Thursday, December 1, 2011

Winston Churchill: In Celebration and Memoriam

This week the two most important birthdays to me are those of my sisters, who somehow managed to be born on the same day, two years apart. "Bravo!" I say.

Yet there was also another birthday this week that I cannot let go unmarked - that of Winston Churchill.

When I was a lad growing up in the idyllic, rural southwest of England (which my friends and I call "the Shire", as homage to J.R.R. Tolkien's countryside creation in The Lord of the Rings and The Hobbit), one of my favorite pursuits was listening to my grandmother's tales of life during World War II. She told me that when she was working at Woolworth's department store in London, she and the other girls wouldn't go to the shelters when the air raid sirens went off, but would instead go back to the break room and put on a pot of tea. I was astounded that they would be so cavalier, and asked her why. "Well," she said, in her unique voice that was a cross between the lilting Irish of her youth and the long-voweled local accent, "we heard Winston Churchill didn't go, so why should we?"

From this point on, I became fascinated by this man, who of course has reached mythic status on both sides of the Atlantic. I quickly found out that Nan's story had only partial basis in fact - Churchill sometimes took cover and sometimes went about his business. Just one of the many stories about him that are untrue are have been distorted, to say nothing of the misquotes (see the "Red Herrings" section of Richard Langworth's fabulous quote omnibus, Churchill by Himself). Furthermore, this complex man certainly had his faults - a short temper, overconfidence, and a maddening tendency to circumvent due procedure, to name just three.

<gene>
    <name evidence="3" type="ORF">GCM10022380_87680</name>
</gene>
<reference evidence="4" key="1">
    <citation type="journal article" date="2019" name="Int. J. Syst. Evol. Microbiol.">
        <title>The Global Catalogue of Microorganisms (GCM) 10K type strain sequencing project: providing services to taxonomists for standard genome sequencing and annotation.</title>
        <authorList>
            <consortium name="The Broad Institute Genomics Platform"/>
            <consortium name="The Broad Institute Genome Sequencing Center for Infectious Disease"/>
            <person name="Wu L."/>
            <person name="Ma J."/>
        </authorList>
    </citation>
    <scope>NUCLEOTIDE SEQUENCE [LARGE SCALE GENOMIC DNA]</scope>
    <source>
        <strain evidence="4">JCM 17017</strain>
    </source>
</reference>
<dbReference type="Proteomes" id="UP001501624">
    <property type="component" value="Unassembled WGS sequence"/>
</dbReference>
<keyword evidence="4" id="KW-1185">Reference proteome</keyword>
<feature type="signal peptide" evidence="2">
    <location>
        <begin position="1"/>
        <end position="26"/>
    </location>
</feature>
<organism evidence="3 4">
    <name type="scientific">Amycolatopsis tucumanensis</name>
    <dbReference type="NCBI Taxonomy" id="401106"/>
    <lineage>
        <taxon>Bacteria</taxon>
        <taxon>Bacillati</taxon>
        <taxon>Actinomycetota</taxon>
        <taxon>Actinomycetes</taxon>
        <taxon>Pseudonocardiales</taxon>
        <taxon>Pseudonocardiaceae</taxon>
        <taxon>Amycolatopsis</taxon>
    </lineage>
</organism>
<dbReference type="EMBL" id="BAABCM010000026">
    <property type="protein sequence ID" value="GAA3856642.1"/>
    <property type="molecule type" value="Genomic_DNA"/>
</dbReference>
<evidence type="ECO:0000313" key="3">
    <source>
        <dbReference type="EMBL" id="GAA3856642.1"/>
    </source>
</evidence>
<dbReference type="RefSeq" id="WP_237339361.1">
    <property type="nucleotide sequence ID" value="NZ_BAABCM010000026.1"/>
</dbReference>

And yet, he was also the perfect man, and arguably the only man, to wake Britain from her slumber to the dangers of Hitler's militarism and extremism, to lead Britain in defiance of the Fuhrer's tyranny and, as I describe in my new book, to define the postwar divide between the democratic West and Communist Russia at Fulton, Missouri, in 1946. While his war memoirs (for which he received the Nobel Prize for Literature) are more apologetic than accurate history, he was also a prolific and profound writer, composing over 40 books and dozens of articles, in addition to his many speeches. Despite his aristocratic lineage, he also had a fondness for people from all backgrounds, and those who loved him certainly outnumbered his critics - despite what revisionist Churchill critics want you to believe!

So, I raise a glass to Sir Winston Leonard Spencer Churchill. May his pronouncements on the virtues of democracy, liberty and freedom live long in our memories, his example of courage in the face of overwhelming odds inspire us, and his true leadership in speaking the truth even when it risked unpopularity embolden those who have followed him into the halls of power.

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